Was it intentional that yesterday, with the growing stack of hand-scrawled note paper tucked into the back pocket of my bag and the deadline for their neatly typed untanglement gnawing at my mind, that the Residency schedule handed me first a lecture on breath in writing and then a seminar on meditation and chant? Yesterday, Day 7, was a gift of non-linearity.
In both classes yesterday morning, I planted my feet firmly on the ground, shifted my spine upright and away from the chair back, closed my eyes and breathed long and slow. The second seminar, led by one of the writing mentors who is also a Kundalini yoga teacher, was a solid two hours of kirtan dance, kundalini chant, pranayama and mantra. Not counting the Metallica I blasted down the 405 on Saturday, it was the first time I'd heard music all week. I closed my eyes and let the rhythm and song sway my bones that have been folded into right angles. We chanted Ong Namo, Guru Dev Namo, and the tight lines of sentence and story structure slackened into ribbons and streams. Afterwards, in a fevered rush to write faster than our minds could race, we pushed our pens across the page without agenda, prompted by "Disco" and "Zebra", unleashed by the meditation and chant that came before, and fell into uncharted territory, pulling from hidden nooks of memory and desire. It was like rolling down a grassy hill, laughing and falling into a pile of daisies at the end. It was like eating ice cream before there was any mind chatter about calories and clothes. It was like playing music when the notes just sail from the horn. It was like riding a bicycle home.
Later, while standing on line for a salad at the little shop across the way, a classmate said to me, "You sounded like the ocean." I told her about ujjayi pranayama, victorious breath. I asked her about the little aluminum-backed book in her purse, and she showed me her bible, all dogeared and doodled with colored pencil. She told me how in love she is with Jesus, how he has saved her and loves her. I told her about Rumi and Hafiz, and how they felt the same way. We ate our lunches together and spoke with open-hearts about life and spirituality, without fear of difference or coldness of ego.
I got home late last night, but Darby and the girls did too. It was a lively house at ten. Emerson was still dancing because her holiday choir concert had just ended and she was wired and hungry and happy. Esme was dancing because Emerson was dancing. Darby was happy because his girls were happy.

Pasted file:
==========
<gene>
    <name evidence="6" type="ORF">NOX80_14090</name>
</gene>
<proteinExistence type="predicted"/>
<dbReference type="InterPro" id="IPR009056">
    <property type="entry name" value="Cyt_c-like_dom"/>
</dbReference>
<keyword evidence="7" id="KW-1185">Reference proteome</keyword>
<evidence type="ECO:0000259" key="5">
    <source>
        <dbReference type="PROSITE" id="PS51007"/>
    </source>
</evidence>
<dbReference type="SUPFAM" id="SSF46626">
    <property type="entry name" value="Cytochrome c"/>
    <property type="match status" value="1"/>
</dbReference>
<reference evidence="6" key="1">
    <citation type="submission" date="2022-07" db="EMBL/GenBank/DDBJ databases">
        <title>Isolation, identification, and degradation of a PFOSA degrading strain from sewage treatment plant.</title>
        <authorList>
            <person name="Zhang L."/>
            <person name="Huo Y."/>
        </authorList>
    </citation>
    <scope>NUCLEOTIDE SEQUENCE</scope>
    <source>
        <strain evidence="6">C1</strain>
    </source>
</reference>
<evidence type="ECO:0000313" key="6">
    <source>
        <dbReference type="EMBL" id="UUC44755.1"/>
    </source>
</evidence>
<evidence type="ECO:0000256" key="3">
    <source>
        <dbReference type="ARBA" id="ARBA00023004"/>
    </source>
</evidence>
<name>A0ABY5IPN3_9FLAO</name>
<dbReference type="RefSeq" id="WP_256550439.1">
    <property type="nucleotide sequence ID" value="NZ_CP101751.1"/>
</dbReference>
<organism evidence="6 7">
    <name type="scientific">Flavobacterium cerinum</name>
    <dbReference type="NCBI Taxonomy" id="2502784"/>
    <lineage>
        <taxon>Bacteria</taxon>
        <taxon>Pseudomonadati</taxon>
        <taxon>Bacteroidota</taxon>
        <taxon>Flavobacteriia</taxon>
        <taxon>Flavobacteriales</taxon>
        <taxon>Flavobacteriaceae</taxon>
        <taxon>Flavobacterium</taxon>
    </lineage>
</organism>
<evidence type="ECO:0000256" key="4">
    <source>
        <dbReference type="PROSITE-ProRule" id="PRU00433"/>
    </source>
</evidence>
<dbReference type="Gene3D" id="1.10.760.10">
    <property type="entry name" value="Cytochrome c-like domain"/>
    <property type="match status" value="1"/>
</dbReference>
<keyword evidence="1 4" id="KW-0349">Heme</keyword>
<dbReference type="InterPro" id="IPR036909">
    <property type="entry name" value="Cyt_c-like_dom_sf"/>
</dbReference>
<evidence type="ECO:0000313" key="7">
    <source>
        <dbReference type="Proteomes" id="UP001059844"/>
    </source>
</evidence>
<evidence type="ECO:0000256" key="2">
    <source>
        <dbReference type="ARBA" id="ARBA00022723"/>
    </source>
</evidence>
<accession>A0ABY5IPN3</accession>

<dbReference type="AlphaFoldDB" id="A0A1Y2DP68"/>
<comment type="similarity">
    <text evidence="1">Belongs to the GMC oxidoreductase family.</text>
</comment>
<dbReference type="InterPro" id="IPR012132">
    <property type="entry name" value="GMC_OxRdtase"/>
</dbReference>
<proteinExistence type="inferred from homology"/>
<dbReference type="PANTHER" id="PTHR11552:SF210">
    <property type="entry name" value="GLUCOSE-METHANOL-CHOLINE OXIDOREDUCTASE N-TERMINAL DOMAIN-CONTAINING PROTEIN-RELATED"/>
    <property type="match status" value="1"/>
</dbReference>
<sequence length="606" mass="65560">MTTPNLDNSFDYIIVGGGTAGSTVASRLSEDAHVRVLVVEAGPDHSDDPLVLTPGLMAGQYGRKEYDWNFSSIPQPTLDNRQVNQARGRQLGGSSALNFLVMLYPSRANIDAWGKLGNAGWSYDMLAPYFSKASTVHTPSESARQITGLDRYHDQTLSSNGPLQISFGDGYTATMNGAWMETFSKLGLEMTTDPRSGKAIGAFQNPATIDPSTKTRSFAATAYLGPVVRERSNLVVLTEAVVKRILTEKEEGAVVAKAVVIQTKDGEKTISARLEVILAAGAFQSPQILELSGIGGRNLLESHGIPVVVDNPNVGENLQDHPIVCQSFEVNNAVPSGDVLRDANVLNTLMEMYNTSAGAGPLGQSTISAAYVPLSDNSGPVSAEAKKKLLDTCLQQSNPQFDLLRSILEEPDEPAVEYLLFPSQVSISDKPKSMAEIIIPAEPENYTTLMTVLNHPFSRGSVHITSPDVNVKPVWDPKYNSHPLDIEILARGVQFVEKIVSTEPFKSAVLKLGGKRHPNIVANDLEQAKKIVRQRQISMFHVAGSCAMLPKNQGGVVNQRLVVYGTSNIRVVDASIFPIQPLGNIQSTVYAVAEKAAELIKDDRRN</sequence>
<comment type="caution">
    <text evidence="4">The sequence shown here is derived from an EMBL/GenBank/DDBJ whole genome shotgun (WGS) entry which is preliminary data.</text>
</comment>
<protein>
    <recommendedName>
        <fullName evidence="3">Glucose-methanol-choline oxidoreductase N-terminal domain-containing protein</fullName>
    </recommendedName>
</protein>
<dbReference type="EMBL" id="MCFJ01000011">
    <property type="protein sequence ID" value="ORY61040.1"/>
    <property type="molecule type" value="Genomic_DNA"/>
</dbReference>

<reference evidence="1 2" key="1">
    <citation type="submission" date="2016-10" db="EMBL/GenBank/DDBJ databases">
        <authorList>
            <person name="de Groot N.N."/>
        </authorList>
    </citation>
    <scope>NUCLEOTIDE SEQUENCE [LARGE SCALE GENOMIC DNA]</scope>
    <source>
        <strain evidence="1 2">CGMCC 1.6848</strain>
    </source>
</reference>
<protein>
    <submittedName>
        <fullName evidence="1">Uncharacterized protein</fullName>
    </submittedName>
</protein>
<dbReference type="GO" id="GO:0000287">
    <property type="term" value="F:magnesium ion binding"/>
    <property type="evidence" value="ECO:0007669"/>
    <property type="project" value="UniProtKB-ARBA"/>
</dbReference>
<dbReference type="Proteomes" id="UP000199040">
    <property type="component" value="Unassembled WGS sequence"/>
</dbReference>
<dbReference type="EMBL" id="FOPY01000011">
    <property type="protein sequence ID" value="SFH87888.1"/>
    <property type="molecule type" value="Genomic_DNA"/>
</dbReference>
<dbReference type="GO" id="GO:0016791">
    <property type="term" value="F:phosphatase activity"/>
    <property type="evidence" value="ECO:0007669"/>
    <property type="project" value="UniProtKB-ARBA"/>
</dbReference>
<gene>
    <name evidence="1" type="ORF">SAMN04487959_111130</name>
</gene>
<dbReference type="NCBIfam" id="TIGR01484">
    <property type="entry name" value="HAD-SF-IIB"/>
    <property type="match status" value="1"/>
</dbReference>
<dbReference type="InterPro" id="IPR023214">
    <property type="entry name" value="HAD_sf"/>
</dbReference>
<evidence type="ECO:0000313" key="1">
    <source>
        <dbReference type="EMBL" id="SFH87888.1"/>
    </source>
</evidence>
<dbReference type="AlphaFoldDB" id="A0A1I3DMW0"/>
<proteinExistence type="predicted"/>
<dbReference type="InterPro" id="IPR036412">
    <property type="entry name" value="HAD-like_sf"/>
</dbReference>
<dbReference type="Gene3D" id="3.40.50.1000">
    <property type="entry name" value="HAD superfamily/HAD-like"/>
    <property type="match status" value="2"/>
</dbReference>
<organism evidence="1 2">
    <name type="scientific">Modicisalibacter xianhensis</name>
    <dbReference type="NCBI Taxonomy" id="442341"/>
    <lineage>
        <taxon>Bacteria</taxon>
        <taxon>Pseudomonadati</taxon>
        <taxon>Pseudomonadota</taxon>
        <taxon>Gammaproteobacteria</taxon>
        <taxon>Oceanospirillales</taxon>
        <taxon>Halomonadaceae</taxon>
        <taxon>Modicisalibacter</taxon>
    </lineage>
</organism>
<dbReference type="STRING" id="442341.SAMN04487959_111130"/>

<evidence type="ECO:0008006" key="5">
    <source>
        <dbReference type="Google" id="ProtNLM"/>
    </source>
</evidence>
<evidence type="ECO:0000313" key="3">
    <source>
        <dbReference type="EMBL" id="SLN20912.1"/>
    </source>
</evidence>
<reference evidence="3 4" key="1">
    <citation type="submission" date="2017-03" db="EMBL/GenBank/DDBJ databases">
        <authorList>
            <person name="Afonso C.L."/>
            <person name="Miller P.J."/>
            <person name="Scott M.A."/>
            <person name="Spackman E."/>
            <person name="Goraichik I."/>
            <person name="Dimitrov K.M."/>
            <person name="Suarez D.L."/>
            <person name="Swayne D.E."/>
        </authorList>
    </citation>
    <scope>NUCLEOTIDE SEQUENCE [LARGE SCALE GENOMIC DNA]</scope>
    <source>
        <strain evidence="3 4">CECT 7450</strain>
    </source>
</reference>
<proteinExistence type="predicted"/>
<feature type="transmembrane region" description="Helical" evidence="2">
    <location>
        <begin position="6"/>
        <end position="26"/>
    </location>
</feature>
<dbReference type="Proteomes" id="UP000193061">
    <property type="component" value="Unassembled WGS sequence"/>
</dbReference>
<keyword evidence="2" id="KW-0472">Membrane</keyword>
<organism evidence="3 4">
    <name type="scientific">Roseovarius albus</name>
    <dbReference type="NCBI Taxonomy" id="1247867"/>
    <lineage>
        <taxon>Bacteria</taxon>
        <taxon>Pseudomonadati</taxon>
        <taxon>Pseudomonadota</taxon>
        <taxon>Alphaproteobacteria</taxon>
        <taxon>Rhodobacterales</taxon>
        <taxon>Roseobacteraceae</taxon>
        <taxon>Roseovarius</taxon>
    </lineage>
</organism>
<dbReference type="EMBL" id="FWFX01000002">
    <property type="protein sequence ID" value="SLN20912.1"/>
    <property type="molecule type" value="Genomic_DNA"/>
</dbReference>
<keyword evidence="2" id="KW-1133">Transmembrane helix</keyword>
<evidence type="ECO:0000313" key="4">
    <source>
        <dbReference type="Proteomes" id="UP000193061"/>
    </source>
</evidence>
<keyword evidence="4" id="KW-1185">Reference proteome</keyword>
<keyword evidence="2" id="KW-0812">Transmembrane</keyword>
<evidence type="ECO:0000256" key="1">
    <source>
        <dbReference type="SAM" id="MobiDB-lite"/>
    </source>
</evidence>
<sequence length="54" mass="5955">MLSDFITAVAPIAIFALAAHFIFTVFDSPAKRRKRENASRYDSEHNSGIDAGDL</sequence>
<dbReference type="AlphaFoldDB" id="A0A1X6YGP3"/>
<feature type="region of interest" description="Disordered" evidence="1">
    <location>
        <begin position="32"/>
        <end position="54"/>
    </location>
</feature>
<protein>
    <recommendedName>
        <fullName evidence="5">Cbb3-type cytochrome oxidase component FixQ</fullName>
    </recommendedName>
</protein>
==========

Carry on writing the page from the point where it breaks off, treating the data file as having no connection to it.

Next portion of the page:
I was, of course, exhausted. I've finally succumbed entirely to the cold that has been threatening to settle in my lungs. The cough has deepened, the sneezes sudden and loud, my voice barely over a whisper at the end of the day. But, the girls were wired and giggling, and they would not let me crawl into bed. They flung the covers off me, yanked at my arms, tickled my feet, pushed and pulled and twisted me in knots, until I finally surrendered to their love and threats, crawled up with them to the birdsnest and tucked them into bed.
Last night I slept for the first time since last Thursday. I laid on my belly, pushed away the pillows, and didn't move for hours. In the morning, just before the alarms sounded, Darby lay next to me, listening to my sleep. He watches over me, I know, sends me love in those quiet hours when I'm still deep in dream.
Was it the breath or the chant? The meditation or the music? Maybe it was the fierce love and laughter that tugged at my weary limbs, and pulled me despite my protests, out of story structure and back into the home I adore and the family I love.
It's a strange thing to leave the comfort of a perfect life to reach into unknown territory for unknown riches. It's a beautiful thing when the perfect life pulls you back in from the abyss. Sometimes it tickles you halfway to death, and then insists that you kiss it goodnight. Jesus, Darby, Kundalini chant, girls, music... whatever it is that gives you the love you need at the moment you most need it is perfect, perfect, perfect.